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The N4KZ station 

My ham radio story began in early 1969 when as a teen-ager and new novice operator I first took to the airwaves on 80 meters as WN4MEN. But within a couple months, I moved up to 15 meters where I immediately worked a ZD8 station on Ascension Island and got hooked on DX. The DX addiction has had me in its grips ever since. Along the way I achieved DXCC, DXCC Honor Roll, 8-Band DXCC, Worked All States, Worked All Zones, 5BWAC and 160m WAS. My current HF country total is 348 worked and confirmed.

I love talking with people on the air but like trying new things too. New bands, modes, computer software. For years, besides HF DX chasing I've been hooked on the challenges presented by weak-signal VHF on 6 and 2 meter SSB/CW/digital modes. On 2 meters, I have worked 40 states from Kentucky. I've even worked 3 countries on 2m SSB - USA, Canada and Cuba. On 6, I have worked all 50 states, all continents and 73 countries. (Guatamala, Sweden and Chile were my latest new ones on 6m.) I've even made some EME contacts on 2 meter CW. And many, many meteor scatter contacts on 2 meter SSB. By 1982, I had moved back to Kentucky from Michigan and received WE4K as my call. In 1996, the vanity call program opened and I received N4KZ. Most recently, I've been working new countries on 60 meters. I'm up to 30 countries so far and have also begun chasing DX on 160 meters. I now have 50 countries worked on that band.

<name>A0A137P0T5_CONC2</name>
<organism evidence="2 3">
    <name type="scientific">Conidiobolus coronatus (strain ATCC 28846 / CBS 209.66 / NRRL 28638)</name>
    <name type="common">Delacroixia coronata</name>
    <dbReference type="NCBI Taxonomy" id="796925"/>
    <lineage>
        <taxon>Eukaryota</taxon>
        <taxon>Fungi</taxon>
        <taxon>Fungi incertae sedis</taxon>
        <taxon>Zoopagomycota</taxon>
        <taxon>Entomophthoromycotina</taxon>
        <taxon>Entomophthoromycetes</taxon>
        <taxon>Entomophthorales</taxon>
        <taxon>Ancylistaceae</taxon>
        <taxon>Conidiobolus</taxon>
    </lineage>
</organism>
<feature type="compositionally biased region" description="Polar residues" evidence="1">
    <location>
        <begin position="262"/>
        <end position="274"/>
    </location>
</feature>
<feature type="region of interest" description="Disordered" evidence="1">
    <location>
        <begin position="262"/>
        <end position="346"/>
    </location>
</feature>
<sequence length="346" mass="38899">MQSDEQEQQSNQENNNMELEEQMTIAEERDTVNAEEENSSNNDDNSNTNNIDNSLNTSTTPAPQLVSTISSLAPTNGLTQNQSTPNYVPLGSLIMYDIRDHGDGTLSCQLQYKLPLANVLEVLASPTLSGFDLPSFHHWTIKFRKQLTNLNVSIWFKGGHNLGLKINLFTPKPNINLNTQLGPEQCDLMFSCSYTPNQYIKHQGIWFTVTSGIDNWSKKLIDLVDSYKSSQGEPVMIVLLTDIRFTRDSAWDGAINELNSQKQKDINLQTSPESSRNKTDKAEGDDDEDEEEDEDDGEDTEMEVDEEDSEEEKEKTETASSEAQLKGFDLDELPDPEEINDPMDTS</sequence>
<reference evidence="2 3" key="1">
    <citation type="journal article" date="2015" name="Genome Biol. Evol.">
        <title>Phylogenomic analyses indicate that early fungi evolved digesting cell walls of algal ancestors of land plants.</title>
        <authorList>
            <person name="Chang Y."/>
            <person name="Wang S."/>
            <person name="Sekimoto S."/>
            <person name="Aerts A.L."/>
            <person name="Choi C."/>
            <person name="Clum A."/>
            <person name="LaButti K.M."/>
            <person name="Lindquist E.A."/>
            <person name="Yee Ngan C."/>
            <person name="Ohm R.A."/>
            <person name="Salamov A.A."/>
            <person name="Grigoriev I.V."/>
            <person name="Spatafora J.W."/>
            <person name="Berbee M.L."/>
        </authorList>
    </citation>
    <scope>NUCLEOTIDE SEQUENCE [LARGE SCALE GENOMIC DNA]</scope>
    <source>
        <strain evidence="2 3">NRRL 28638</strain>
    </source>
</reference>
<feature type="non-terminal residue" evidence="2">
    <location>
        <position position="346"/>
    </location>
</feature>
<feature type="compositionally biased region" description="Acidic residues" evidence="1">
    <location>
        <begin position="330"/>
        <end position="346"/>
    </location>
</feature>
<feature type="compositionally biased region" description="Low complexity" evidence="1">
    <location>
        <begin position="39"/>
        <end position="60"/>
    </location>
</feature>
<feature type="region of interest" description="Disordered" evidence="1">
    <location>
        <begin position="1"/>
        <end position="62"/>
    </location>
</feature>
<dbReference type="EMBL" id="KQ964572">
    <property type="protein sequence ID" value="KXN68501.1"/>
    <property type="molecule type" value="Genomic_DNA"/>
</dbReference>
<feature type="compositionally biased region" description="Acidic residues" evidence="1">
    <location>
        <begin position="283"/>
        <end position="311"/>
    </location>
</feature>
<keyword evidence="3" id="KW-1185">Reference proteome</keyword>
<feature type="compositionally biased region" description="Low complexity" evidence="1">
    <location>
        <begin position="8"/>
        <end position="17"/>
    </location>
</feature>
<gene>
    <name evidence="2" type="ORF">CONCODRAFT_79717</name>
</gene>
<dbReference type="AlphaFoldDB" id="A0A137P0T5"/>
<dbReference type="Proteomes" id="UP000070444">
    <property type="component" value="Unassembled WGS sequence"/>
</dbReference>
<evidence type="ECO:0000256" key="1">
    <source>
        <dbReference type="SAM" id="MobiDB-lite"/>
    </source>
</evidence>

My 160 WAS is my latest award and I got it without really trying. Well, I did try a little bit. For more than a decade I only operated 160m two nights a year -- during the annual ARRL 160 Contest each December. Little by little, I accumulated 49 states worked and confirmed via LoTW on 160. But I needed Alaska and it wasn't the easist to get. I saw a couple of KL stations spotted but couldn't hear them. Finally, in mid-March a KL7 was spotted and he had a decent CW signal. I battled my way through the pile-up and snagged him. I confirmed within days via LoTW and I fired off my ARRL 160 WAS application online. It was approved the next day -- about 12 hours after filing the application. You gotta love the Internet.

I am often told Kentucky can be a difficult state to work and confirm. So I do my part to alleviate that problem. I respond to all QSL cards received either direct, via the bureau or LoTW. No eQSL.

My shack:

Icom IC-7300  160-6 m

Icom IC-7600  160-6 m

Icom IC-7100  160-6m, 2m and 70 cm

Yaesu FT-817ND  160m to 70 cm

Ameritron ALS-600S solid state amp, 500w out, 160-10m


8-element log periodic for 13-33 MHz up 65 feet

5-element yagi for 6 m up 60 feet

horizontal loop up 50 feet - used primarily on 160, 80, 60, 40 and 30m.  Three of the 4 legs of the loop are over sloping terrain going down several hundred feet at a 45-degree angle. The loop is an excellent DX antenna on 80 meters but it's a killer on 40 and 30 meters. And the loop's performance on 160 meters has been better than I expected. I live at the end of a long ridge and am nearly surrounded by steeply sloping terrain. It's a HUGE benefit for my antennas!

I have been an ARRL member for more than 48 years and have attended the Dayton Hamvention 38 times. What else can I say? I love ham radio.

73, Dave, N4KZ






7986154 Last modified: 2017-03-23 18:37:38, 3693 bytes

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